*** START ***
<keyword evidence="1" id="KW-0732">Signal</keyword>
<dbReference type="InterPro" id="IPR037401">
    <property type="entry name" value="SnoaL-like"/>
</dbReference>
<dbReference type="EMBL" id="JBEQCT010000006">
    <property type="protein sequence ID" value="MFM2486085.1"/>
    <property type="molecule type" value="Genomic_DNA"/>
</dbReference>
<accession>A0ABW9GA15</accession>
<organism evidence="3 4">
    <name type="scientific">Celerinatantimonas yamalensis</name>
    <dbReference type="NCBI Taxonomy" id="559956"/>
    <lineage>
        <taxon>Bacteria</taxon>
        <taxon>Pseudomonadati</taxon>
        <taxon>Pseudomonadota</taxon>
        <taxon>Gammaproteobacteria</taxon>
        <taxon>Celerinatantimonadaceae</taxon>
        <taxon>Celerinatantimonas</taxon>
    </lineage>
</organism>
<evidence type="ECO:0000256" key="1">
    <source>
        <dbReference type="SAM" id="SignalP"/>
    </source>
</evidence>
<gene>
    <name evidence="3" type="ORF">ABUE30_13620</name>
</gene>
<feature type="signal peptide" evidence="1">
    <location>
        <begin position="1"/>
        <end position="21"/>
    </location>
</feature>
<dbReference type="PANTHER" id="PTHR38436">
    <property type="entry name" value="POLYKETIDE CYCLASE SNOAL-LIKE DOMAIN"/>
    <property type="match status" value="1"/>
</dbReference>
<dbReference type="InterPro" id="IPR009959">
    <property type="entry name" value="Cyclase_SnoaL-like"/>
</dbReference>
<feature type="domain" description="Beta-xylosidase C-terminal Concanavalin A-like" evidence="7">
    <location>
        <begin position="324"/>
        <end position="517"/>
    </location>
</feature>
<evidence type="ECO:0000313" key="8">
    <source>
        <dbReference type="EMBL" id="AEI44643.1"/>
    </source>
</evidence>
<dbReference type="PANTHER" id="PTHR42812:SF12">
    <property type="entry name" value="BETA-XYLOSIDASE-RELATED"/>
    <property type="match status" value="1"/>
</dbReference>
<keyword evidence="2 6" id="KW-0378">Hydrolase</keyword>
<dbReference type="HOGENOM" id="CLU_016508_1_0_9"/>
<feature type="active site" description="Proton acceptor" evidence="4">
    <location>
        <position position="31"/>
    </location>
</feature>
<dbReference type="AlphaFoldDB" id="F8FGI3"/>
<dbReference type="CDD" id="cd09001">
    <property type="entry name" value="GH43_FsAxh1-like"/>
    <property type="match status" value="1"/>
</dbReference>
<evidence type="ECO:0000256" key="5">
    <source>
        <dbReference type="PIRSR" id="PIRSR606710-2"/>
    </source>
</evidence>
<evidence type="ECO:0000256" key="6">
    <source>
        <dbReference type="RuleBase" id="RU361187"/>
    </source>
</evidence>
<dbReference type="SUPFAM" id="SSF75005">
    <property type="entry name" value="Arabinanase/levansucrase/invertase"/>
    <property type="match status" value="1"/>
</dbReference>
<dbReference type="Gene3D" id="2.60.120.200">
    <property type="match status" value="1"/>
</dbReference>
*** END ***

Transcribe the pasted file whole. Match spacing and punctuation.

<keyword evidence="1" id="KW-0732">Signal</keyword>
<dbReference type="InterPro" id="IPR037401">
    <property type="entry name" value="SnoaL-like"/>
</dbReference>
<dbReference type="EMBL" id="JBEQCT010000006">
    <property type="protein sequence ID" value="MFM2486085.1"/>
    <property type="molecule type" value="Genomic_DNA"/>
</dbReference>
<accession>A0ABW9GA15</accession>
<organism evidence="3 4">
    <name type="scientific">Celerinatantimonas yamalensis</name>
    <dbReference type="NCBI Taxonomy" id="559956"/>
    <lineage>
        <taxon>Bacteria</taxon>
        <taxon>Pseudomonadati</taxon>
        <taxon>Pseudomonadota</taxon>
        <taxon>Gammaproteobacteria</taxon>
        <taxon>Celerinatantimonadaceae</taxon>
        <taxon>Celerinatantimonas</taxon>
    </lineage>
</organism>
<evidence type="ECO:0000256" key="1">
    <source>
        <dbReference type="SAM" id="SignalP"/>
    </source>
</evidence>
<gene>
    <name evidence="3" type="ORF">ABUE30_13620</name>
</gene>
<feature type="signal peptide" evidence="1">
    <location>
        <begin position="1"/>
        <end position="21"/>
    </location>
</feature>
<dbReference type="PANTHER" id="PTHR38436">
    <property type="entry name" value="POLYKETIDE CYCLASE SNOAL-LIKE DOMAIN"/>
    <property type="match status" value="1"/>
</dbReference>
<dbReference type="InterPro" id="IPR009959">
    <property type="entry name" value="Cyclase_SnoaL-like"/>
</dbReference>
<feature type="domain" description="Beta-xylosidase C-terminal Concanavalin A-like" evidence="7">
    <location>
        <begin position="324"/>
        <end position="517"/>
    </location>
</feature>
<evidence type="ECO:0000313" key="8">
    <source>
        <dbReference type="EMBL" id="AEI44643.1"/>
    </source>
</evidence>
<dbReference type="PANTHER" id="PTHR42812:SF12">
    <property type="entry name" value="BETA-XYLOSIDASE-RELATED"/>
    <property type="match status" value="1"/>
</dbReference>
<keyword evidence="2 6" id="KW-0378">Hydrolase</keyword>
<dbReference type="HOGENOM" id="CLU_016508_1_0_9"/>
<feature type="active site" description="Proton acceptor" evidence="4">
    <location>
        <position position="31"/>
    </location>
</feature>
<dbReference type="AlphaFoldDB" id="F8FGI3"/>
<dbReference type="CDD" id="cd09001">
    <property type="entry name" value="GH43_FsAxh1-like"/>
    <property type="match status" value="1"/>
</dbReference>
<evidence type="ECO:0000256" key="5">
    <source>
        <dbReference type="PIRSR" id="PIRSR606710-2"/>
    </source>
</evidence>
<evidence type="ECO:0000256" key="6">
    <source>
        <dbReference type="RuleBase" id="RU361187"/>
    </source>
</evidence>
<dbReference type="SUPFAM" id="SSF75005">
    <property type="entry name" value="Arabinanase/levansucrase/invertase"/>
    <property type="match status" value="1"/>
</dbReference>
<dbReference type="Gene3D" id="2.60.120.200">
    <property type="match status" value="1"/>
</dbReference>